Ramchand Pakistani is about a lost little boy. The boy is a Dalit Hindu, of a tribe in the Thar desert of Pakistan. Ramchand, for thatâ€™s his name, is angry at his mother Champa (Das), and in a fit of pique, such as the very young have, walks away from his village Bhimra, and across the India-Pakistan border. There he, and his father Shankar (Rashid Farooqui), who comes after him, are captured by the Indian border patrol and jailed. Their fellow detainees are mostly people who like them, have walked unwittingly across the border (what is it but large white rocks placed at regular distances ?) and have remained incarcerated for many years, some losing their minds and others losing hope. Amid despair, red tape and the bureaucracy of two nations almost at war, Ramchand and his father remain hopeful . . .
It is a simple story, detailing lives lived in waiting. While Ramchand and his father wait to be released, Champa waits for her son and husband to return home. They are all innocent people, swallowed and chewed up by the monster of suspicion. They are helpless, and at the mercy of the state. The state is personified by well-meaning, if straight-jacketed male prison wardens, and one female warden, who is made responsible for Ramchandâ€™s education. She sort-of mothers the hapless child, although will not touch him because of his caste. Ramchand weathers his time in jail, among adults (he is the only child) mopping floors, learning to read, and somewhat indulged by fellow prisoners.
Syed Fazal Hussain plays the 7 year old Ramchand, with an innocence and naivete that strums the heartstrings. He is a mischievous little child who wonâ€™t go to the rudimentary village school, sasses his mother, and demands the full cup of chai that his father receives. Hussein puts in a finely nuanced performance, and pretty much carries the film. His motherâ€™s role, essayed beautifully by Nandita Das, is of a rural woman, who waits for years for the return of her husband and son. Distraught as she is, she refuses to give up hope, even when everyone else (including her husbandâ€™s brother) does. Das, clad in colorful clothes and arm-lengths of bangles, masterfully underplays her character.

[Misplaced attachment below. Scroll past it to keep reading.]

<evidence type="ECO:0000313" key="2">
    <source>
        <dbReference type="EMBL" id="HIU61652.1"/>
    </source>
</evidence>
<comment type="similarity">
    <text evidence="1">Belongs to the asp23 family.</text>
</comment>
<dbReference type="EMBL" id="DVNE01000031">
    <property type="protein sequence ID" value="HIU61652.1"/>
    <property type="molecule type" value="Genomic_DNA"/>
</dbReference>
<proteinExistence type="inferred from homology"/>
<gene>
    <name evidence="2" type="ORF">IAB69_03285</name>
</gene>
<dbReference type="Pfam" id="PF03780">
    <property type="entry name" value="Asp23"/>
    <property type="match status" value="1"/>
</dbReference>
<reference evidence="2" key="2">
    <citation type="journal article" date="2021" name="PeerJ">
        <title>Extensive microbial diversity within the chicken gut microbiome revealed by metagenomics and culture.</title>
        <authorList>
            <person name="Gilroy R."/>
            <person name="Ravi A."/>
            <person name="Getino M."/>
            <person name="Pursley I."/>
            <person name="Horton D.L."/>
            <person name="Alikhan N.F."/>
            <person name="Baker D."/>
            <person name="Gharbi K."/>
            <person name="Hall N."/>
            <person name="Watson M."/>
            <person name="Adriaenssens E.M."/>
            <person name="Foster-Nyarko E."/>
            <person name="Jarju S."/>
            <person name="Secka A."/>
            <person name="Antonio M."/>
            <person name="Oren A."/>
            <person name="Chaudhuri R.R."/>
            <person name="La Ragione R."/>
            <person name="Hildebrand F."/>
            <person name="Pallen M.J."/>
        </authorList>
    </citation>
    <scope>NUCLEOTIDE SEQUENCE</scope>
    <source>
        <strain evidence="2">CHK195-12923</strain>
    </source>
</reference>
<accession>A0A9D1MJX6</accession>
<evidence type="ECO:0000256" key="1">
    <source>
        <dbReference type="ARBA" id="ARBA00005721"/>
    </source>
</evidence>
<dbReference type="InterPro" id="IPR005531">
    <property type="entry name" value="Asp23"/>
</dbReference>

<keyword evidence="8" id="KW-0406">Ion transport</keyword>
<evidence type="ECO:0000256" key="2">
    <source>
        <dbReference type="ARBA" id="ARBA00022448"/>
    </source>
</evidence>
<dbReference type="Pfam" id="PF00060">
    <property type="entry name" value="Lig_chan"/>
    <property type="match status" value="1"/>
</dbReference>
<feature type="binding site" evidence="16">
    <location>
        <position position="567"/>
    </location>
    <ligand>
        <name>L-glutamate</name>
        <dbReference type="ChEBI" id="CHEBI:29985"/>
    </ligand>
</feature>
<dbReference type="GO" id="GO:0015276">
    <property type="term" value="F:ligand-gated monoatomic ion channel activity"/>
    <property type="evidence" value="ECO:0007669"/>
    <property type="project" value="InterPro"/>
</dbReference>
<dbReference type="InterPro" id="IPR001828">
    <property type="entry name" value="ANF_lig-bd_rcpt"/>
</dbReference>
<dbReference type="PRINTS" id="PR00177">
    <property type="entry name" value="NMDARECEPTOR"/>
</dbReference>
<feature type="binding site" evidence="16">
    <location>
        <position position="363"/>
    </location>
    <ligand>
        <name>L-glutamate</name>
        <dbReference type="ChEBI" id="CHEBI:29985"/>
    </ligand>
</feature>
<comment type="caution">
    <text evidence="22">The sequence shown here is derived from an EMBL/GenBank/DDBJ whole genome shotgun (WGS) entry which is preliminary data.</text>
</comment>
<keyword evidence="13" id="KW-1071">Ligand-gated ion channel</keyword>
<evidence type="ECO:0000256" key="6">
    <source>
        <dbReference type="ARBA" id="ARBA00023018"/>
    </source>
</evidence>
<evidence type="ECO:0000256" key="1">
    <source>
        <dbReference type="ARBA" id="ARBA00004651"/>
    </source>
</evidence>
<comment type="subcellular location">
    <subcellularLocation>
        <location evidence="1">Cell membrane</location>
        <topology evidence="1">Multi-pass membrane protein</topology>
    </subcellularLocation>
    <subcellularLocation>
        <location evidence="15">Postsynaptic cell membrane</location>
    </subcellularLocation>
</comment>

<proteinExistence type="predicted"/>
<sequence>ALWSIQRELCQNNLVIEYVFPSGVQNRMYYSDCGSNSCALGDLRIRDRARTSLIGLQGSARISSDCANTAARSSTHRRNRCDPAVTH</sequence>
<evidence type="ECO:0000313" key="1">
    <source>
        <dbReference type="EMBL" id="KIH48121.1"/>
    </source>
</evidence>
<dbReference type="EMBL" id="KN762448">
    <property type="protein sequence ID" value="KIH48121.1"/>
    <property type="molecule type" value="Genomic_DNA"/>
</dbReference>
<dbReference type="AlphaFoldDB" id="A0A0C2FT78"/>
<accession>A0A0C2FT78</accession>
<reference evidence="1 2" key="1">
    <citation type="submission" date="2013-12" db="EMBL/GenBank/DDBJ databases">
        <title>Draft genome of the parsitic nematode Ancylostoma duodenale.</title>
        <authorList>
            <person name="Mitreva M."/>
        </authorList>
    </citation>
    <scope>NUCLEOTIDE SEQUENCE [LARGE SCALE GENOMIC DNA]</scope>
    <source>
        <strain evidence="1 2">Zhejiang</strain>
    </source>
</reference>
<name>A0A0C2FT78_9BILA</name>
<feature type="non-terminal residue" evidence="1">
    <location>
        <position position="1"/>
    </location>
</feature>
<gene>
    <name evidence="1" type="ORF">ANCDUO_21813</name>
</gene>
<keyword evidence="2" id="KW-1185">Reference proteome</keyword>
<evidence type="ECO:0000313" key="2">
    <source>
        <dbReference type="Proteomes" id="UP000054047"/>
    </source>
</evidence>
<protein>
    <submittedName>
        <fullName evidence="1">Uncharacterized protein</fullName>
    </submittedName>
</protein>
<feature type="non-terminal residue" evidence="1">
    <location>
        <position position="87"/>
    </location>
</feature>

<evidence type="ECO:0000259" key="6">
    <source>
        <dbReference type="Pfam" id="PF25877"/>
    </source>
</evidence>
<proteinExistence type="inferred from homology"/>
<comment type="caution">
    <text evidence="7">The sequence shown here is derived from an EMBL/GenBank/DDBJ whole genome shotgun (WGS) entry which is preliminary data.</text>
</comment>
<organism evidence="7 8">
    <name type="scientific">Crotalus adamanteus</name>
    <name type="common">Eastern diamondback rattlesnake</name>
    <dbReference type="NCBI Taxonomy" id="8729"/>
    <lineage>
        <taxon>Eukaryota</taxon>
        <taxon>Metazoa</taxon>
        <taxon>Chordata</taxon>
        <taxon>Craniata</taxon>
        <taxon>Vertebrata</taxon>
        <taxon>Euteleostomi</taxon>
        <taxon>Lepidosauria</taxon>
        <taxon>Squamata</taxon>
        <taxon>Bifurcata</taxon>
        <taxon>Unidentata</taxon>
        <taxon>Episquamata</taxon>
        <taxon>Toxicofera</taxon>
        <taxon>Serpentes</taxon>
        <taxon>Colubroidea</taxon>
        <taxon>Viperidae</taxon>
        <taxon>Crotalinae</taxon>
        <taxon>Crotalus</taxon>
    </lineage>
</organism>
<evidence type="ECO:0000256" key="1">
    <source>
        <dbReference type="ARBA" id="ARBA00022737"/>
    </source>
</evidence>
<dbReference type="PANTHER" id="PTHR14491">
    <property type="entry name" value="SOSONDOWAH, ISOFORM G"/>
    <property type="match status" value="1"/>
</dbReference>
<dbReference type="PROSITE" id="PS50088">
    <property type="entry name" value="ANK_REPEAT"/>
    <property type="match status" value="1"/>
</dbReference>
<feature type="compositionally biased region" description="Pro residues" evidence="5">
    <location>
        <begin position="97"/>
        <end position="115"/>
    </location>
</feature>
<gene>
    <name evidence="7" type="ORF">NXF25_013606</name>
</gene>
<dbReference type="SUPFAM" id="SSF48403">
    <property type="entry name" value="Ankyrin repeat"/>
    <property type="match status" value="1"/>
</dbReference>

Farooqi is Shankar, a poor farmer, living in poverty. He is also the father caught in a no-win situation, watching his life wasting away amid the narrow confines of a prison cell. He is anguished, sorrowful, and at times angry, at the drone-like officials, who wonâ€™t let them return home, and at his son, who started it all. Maria Wasti, who looks a little like Sameera Reddy, plays the prison warden, and does well.
Mehreen Jabbar does an adequate job of direction. The storyline is fairly straight-forward, and emotion is built up by delving into details of village life, prison life, and the travails of both. Whereas the lonely Champa cleans, cooks, and works in the fields and refuses to move from the village when other villagers move in search of work, Ramchand pines for his mother, and cannot understand why the prison guards wonâ€™t let him go home. He also learns many new things in the prison. There is some education, yes, but there is also a worldliness, an introduction to urban life (such as it is within the confines of the jail).
This is not a fast-paced film, and the characters are built up carefully. We feel for the protagonists because they are the common man, poor and desperate, wanting only to be free, but kept captive for crimes they havenâ€™t committed. It is the case of the little man against the bloated, bureaucratic state, a state which keeps innocent people hostage because of mere suspicion.
The characters are also very â€śhumanâ€ť, in the sense that they have their own little quirks. The female prison warden, is partial to Sridevi films, which she lets Ramchand watch, and he then, just stepping into adolescence, develops a crush on her (the warden). Ramchandâ€™s mother, Champa, alone, although living with her brother-in-lawâ€™s family, develops feelings for a local merchant. Her hopes, however, are thwarted by class and caste barriers. She is never allowed to forget her presumed-dead husband, as depicted in a scene where she buys herself new clothes, but is reprimanded by her brother-in-law, â€śfor dressing up like it was Diwaliâ€ť.
The film does not take sides, it is not preachy - it simply tells a tale, and letâ€™s you judge. There are no rants about one country being better than the other, and there is no pointing of fingers, or shifting of blame, which lets us, the viewers focus on the human story it tells. Itâ€™s a poignant tale, and a moving film (I wept buckets).
Ramchand Pakistani is not your average Friday-night entertainer - it is infact a sad film, the way films are when they speak of anguish and suffering. It is based on a true story, and while it is only Ramchand and his father that we care about in this film, it is well worth noting that there are many such "prisoners" rotting away their lives in the jails of India and Pakistan. For getting out the message on them, and their pitiful condition, this film is to be commended.